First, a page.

Amid democratic recession, the US must rethink its freedom agenda.
The bloody fighting in Beirut this month is just the latest setback for democracy around the world. Wielding overwhelming force, Hezbollah pressured Lebanon's democratically elected cabinet to rescind orders that banned the terrorist group's private communication network. It also compelled the reinstatement of the airport's chief of security, an important Hezbollah ally.
The antidemocratic backsliding in Lebanon is part of a broader trend. Consider recent events: Georgia's democratically elected president declared a state of emergency in the face of massive protests last November. In Ukraine, after the 2004 pro-democratic "Orange Revolution" ousted President Viktor Yanukovych, the autocratic tendencies of his successor, Viktor Yushchenko, fueled the former president's surprising comeback in recent elections. Neither Viktor's commitment to democracy is clear.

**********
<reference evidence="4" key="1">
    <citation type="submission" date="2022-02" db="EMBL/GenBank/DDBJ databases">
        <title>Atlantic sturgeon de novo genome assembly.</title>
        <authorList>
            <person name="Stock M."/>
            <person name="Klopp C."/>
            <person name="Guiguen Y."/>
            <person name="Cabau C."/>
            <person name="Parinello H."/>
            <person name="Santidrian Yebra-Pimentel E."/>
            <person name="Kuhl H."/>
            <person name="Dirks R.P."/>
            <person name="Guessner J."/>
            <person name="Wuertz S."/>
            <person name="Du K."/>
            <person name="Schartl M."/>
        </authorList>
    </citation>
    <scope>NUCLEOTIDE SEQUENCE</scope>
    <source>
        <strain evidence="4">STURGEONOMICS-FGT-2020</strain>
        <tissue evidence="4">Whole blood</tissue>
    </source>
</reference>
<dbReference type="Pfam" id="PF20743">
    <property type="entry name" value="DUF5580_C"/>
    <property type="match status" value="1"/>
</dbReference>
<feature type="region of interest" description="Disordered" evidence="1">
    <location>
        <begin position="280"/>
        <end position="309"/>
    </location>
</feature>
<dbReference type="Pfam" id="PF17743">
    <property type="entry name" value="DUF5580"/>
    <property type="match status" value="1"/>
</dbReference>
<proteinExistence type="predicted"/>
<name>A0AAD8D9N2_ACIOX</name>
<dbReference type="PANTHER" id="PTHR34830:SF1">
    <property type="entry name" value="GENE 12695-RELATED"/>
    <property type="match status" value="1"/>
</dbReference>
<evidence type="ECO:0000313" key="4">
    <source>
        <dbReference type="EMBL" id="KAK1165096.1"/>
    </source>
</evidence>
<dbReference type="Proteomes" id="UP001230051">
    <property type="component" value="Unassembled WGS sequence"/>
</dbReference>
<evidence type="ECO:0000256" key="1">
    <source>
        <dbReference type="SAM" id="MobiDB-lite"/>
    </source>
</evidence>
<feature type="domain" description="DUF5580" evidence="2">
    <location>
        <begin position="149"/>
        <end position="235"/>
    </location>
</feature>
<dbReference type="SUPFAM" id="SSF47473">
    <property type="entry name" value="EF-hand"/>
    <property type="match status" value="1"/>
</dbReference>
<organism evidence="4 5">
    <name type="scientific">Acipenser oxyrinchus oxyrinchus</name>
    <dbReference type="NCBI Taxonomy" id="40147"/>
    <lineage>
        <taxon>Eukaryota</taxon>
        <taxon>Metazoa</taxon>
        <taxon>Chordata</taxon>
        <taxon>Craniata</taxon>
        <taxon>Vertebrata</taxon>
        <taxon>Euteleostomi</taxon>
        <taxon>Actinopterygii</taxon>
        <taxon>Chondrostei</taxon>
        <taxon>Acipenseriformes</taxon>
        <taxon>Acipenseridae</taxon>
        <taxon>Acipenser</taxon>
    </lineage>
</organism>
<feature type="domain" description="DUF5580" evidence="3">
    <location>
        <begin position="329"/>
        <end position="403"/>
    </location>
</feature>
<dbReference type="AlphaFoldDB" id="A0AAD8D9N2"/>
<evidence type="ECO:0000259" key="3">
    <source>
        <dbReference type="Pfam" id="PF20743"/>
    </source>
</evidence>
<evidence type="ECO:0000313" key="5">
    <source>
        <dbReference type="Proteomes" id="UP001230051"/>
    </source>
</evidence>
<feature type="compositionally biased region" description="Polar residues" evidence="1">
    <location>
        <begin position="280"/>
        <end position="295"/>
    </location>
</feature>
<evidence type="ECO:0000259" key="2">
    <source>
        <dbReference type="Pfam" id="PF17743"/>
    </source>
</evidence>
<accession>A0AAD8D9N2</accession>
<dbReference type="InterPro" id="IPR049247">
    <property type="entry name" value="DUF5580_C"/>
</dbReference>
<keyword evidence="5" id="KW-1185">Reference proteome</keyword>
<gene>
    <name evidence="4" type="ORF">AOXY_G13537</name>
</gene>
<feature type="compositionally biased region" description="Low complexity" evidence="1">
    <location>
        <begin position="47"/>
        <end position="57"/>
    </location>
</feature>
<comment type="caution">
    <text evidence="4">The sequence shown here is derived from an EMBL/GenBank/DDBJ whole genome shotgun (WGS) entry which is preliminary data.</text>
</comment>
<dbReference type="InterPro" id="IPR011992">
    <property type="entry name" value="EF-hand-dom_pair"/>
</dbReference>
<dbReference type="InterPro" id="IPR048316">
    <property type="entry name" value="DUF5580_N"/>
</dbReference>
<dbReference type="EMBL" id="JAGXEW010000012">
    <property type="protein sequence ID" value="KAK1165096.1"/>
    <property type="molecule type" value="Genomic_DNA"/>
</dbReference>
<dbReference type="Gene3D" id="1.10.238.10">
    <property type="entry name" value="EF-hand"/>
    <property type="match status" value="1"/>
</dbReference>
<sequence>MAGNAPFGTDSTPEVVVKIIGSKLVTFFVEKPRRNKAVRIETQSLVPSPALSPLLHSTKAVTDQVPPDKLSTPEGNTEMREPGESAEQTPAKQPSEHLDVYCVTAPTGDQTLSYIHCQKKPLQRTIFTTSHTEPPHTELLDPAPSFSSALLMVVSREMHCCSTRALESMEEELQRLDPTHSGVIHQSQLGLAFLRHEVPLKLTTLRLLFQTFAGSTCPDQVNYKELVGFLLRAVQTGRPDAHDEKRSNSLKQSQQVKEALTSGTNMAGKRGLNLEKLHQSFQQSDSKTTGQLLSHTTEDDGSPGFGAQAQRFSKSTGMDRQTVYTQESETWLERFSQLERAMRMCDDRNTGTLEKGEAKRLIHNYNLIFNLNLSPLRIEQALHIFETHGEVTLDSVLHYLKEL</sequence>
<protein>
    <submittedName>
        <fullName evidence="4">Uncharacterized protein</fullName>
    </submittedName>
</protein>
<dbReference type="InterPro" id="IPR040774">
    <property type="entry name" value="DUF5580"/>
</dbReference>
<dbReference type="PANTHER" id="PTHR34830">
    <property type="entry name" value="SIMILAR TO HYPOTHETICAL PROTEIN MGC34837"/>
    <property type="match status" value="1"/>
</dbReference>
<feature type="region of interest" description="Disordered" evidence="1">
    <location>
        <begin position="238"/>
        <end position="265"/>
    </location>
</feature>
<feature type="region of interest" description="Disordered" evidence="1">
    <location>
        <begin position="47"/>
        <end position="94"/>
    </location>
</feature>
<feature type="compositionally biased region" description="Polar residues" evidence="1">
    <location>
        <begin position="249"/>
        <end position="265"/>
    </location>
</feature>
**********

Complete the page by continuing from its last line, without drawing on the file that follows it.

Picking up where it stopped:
These setbacks have become further evidence that the world is mired in what sociologist Larry Diamond recently called the "democratic recession."
In the light of this "recession," it is time to rethink the past 25 years of American assumptions about democracy promotion, which the US is approaching from the wrong direction. US policymakers should view democracy not just as a right, but as a choice.
A functioning democracy requires a society-wide agreement not to resort to violence as the result of regularly scheduled, potentially destabilizing power transitions (more commonly called elections).